Twenty-one-year-old Adouri Begum was married to a man several years older than her when she was 12 years old. Right after their wedding, they left their village and moved to Dhaka, the capital of Bangladesh, where they both started working in the same garment factory.
Initially, she says, everything was fine. She was earning less than him: 8,000 taka (about $95) compared to his 12,000 taka (about $142) per month. The work was hard and long. Living in a city slum was very different from their village but they were happy, she says.
Everything changed, though, after she gave their birth to their daughter. She says her husband forced her to give up working. Eventually, they needed the money, so she got a job at a different factory.
His family was not happy.
“They tried to stop me working,” she says. “They spread rumors about me, telling everyone I had a bad character.”
A bad character, she explains, means that she is a “loose woman.” Her parents-in-laws accused her of talking with other men at work. If she worked overtime they suggested she had been “up to no good.” The bitter irony was that her husband was having an affair, she says.
“He beat me all the time,” she says, “because of what his family was saying to me about my job, or if I asked about the other woman.”
Around the same time, she began to earn more than her husband, taking home, on average, around 13,000 taka (about $154) a month.
She told his family about his abuse and the affair, hoping they would help. Instead, she says, her in-laws beat her, too. “I feel so angry that he can do what he likes and I can’t,” she says.
Now, she is struggling to pay off the debts her husband left her with when he moved away with the other woman. Still, though, she says she would take her husband back: “It is so hard to survive as a single woman.”
A recent study of female garment factory workers in Dhaka found that 52 percent had experienced some form of domestic violence over the previous year.
As women’s roles change, according to the study, men seek to “punish” them for breaking with traditional gender norms and to reassert their power. Employment and financial independence can play a big role in this, especially when women begin to earn more than their husbands. Other forms of economic empowerment — owning or inheriting property, money or other assets, for example — can have the same effect, the research found.
“There is no one cause of domestic violence but we see factors, like this one, running across all social levels,” says Henrica Jansen of the United Nations Population Fund, who has carried out more than 30 violence-against-women studies. “We know if you want to tackle it, you need to work on all the levels.”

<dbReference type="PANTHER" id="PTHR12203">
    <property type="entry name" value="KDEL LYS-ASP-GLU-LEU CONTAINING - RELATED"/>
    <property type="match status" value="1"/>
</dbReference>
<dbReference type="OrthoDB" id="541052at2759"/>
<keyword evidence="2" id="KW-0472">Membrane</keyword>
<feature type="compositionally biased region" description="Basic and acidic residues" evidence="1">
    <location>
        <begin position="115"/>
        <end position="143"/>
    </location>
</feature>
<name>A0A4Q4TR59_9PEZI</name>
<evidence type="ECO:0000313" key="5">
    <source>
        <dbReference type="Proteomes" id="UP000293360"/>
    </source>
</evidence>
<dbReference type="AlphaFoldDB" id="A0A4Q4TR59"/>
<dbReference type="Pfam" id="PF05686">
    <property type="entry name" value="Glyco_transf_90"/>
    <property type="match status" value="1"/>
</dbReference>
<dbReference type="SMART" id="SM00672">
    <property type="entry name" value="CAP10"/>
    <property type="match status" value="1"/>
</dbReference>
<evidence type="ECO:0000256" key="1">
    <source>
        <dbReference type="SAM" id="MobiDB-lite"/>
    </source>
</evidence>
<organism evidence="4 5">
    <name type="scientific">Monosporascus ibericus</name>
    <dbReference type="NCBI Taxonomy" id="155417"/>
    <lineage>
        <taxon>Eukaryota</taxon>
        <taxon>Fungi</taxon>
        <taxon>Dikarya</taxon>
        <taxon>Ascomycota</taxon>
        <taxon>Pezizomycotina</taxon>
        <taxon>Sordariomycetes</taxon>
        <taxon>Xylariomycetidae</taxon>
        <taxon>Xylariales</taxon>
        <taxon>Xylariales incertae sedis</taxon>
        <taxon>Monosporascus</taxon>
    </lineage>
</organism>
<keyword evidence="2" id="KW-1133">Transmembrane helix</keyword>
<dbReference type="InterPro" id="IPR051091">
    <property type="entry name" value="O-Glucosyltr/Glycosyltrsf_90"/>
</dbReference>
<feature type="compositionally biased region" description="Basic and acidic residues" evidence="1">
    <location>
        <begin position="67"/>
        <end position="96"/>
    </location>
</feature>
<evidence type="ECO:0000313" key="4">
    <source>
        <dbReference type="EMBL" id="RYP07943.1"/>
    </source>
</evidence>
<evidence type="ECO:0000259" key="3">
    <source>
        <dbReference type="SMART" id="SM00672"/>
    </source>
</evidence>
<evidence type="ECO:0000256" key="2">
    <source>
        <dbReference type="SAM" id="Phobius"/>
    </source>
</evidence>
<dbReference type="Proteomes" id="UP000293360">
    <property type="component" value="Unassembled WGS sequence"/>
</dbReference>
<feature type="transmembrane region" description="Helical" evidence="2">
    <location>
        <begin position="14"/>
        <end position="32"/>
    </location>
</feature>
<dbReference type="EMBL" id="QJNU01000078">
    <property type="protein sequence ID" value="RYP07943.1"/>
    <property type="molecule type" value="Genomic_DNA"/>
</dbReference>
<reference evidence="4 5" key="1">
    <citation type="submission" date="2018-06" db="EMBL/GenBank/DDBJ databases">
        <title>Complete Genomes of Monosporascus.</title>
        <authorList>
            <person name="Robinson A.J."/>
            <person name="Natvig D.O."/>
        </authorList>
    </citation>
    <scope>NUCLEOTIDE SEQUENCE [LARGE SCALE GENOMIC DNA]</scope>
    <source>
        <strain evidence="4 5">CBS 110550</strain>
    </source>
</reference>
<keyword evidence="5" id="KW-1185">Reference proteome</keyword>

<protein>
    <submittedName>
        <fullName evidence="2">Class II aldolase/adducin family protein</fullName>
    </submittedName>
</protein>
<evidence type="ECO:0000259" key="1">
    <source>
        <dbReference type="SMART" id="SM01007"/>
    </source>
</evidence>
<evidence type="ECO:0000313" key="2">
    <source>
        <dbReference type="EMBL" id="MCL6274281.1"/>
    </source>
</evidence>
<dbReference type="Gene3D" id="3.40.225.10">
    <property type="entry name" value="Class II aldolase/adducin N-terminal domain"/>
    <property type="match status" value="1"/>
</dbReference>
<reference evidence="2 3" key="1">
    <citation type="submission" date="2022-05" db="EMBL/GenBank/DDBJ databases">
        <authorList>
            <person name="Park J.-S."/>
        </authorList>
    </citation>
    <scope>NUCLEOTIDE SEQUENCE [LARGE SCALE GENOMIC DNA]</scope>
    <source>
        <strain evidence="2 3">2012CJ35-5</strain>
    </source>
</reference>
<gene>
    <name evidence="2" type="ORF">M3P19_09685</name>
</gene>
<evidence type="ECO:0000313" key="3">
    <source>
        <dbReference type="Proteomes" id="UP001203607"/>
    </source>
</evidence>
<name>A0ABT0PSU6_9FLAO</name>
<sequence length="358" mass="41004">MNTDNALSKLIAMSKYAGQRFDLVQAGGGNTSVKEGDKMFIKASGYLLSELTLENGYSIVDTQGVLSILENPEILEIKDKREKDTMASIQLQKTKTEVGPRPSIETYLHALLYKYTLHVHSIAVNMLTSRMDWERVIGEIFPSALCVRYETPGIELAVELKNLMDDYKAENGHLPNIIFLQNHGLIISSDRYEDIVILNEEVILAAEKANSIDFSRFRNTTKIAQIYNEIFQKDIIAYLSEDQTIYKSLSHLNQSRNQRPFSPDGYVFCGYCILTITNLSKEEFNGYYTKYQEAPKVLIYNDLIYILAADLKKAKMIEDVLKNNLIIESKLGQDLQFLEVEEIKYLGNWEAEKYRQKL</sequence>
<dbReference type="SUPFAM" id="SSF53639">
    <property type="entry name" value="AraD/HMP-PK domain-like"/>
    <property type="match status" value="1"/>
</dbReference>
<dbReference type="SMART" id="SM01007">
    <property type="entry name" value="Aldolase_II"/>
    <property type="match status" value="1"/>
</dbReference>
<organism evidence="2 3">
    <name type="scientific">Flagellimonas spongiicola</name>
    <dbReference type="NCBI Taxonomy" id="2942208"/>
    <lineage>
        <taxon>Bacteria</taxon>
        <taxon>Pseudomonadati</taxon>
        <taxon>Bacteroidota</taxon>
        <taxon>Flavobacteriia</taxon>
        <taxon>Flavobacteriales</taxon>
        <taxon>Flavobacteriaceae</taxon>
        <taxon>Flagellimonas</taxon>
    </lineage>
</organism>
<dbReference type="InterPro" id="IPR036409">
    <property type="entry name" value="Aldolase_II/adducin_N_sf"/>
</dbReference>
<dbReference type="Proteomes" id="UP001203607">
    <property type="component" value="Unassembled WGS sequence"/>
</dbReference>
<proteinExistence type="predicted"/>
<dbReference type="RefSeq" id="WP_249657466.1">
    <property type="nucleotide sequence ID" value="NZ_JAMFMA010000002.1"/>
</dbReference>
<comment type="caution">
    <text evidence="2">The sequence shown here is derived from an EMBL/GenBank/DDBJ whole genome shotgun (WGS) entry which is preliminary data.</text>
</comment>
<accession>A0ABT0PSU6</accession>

Jansen says the most affected societies are often those “with strong traditional gender roles and growing economies.”
The relationship between female employment and domestic abuse is very complicated, says Seema Vyas, who has studied partner violence in Tanzania. “Sometimes it is hard to know which way the arrow goes,” she says, “maybe women who are abused seek work to escape. Or maybe working triggers the abuse — or, as is often case, maybe both these are happening at the same time.”
More opportunities for female employment means men have more ways of economically abusing their wives: forcing them to work and then taking their money, says Vyas. “But the worst of both worlds is possible,” she explains, “a husband can force his wife to work and punish her for breaking gender norms at the same time.”
Bangladesh’s economy has changed rapidly over the last decade as the country has become a hub for garment manufacturing. The majority — around 80 percent — of those employed in garment factories are women, according to the World Bank. This surge in female employment has disrupted traditional gender norms in a short amount of time.
“We have seen a backlash from men against the challenge to gender roles,” says Ruchira Naved, a gender research specialist in Bangladesh. “In the slums particularly, the men feel they have been betrayed. Garment factories came in and employed women — many more women than men — and they pay much better than the jobs men from this background can get, as day laborers, for example. In most of the cases, the garment workers can earn more than their husbands.”
Women who experience domestic violence face limited options. In the slums where garment workers live, it is very risky for a woman to be by herself. “Without male protection, gangs will start hounding you,” says Naved. “Marriage is the only option.”
Twenty-four-year-old Shirin Akter was married when she was about 13. From the beginning, she was scared of her husband. The first time he hit her was when she was 8 months pregnant with their daughter, she says. “It was because he needed more money,” says Akter.